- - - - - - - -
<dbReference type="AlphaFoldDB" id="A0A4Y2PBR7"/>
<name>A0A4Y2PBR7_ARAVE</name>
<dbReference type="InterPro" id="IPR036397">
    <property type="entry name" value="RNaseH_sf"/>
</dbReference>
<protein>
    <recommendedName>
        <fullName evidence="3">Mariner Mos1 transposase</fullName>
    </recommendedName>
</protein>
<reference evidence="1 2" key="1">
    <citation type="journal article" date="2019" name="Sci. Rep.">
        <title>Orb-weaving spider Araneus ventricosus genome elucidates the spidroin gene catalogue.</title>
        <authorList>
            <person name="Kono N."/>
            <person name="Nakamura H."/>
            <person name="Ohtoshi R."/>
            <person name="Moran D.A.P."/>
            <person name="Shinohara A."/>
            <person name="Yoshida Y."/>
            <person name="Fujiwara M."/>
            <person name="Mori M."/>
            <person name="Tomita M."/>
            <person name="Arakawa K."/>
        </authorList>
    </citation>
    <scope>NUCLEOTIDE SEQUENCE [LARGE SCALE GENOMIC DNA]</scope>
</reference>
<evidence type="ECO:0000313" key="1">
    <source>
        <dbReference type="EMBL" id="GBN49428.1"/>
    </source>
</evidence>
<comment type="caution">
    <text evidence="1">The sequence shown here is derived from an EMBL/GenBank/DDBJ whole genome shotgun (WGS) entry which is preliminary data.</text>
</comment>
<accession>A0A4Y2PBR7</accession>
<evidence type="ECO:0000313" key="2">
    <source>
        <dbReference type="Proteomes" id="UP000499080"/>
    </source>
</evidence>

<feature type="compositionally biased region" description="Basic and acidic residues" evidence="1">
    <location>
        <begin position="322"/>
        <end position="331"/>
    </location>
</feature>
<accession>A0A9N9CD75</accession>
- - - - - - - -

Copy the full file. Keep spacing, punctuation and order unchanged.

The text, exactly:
<dbReference type="AlphaFoldDB" id="A0A4Y2PBR7"/>
<name>A0A4Y2PBR7_ARAVE</name>
<dbReference type="InterPro" id="IPR036397">
    <property type="entry name" value="RNaseH_sf"/>
</dbReference>
<protein>
    <recommendedName>
        <fullName evidence="3">Mariner Mos1 transposase</fullName>
    </recommendedName>
</protein>
<reference evidence="1 2" key="1">
    <citation type="journal article" date="2019" name="Sci. Rep.">
        <title>Orb-weaving spider Araneus ventricosus genome elucidates the spidroin gene catalogue.</title>
        <authorList>
            <person name="Kono N."/>
            <person name="Nakamura H."/>
            <person name="Ohtoshi R."/>
            <person name="Moran D.A.P."/>
            <person name="Shinohara A."/>
            <person name="Yoshida Y."/>
            <person name="Fujiwara M."/>
            <person name="Mori M."/>
            <person name="Tomita M."/>
            <person name="Arakawa K."/>
        </authorList>
    </citation>
    <scope>NUCLEOTIDE SEQUENCE [LARGE SCALE GENOMIC DNA]</scope>
</reference>
<evidence type="ECO:0000313" key="1">
    <source>
        <dbReference type="EMBL" id="GBN49428.1"/>
    </source>
</evidence>
<comment type="caution">
    <text evidence="1">The sequence shown here is derived from an EMBL/GenBank/DDBJ whole genome shotgun (WGS) entry which is preliminary data.</text>
</comment>
<accession>A0A4Y2PBR7</accession>
<evidence type="ECO:0000313" key="2">
    <source>
        <dbReference type="Proteomes" id="UP000499080"/>
    </source>
</evidence>

<feature type="compositionally biased region" description="Basic and acidic residues" evidence="1">
    <location>
        <begin position="322"/>
        <end position="331"/>
    </location>
</feature>
<accession>A0A9N9CD75</accession>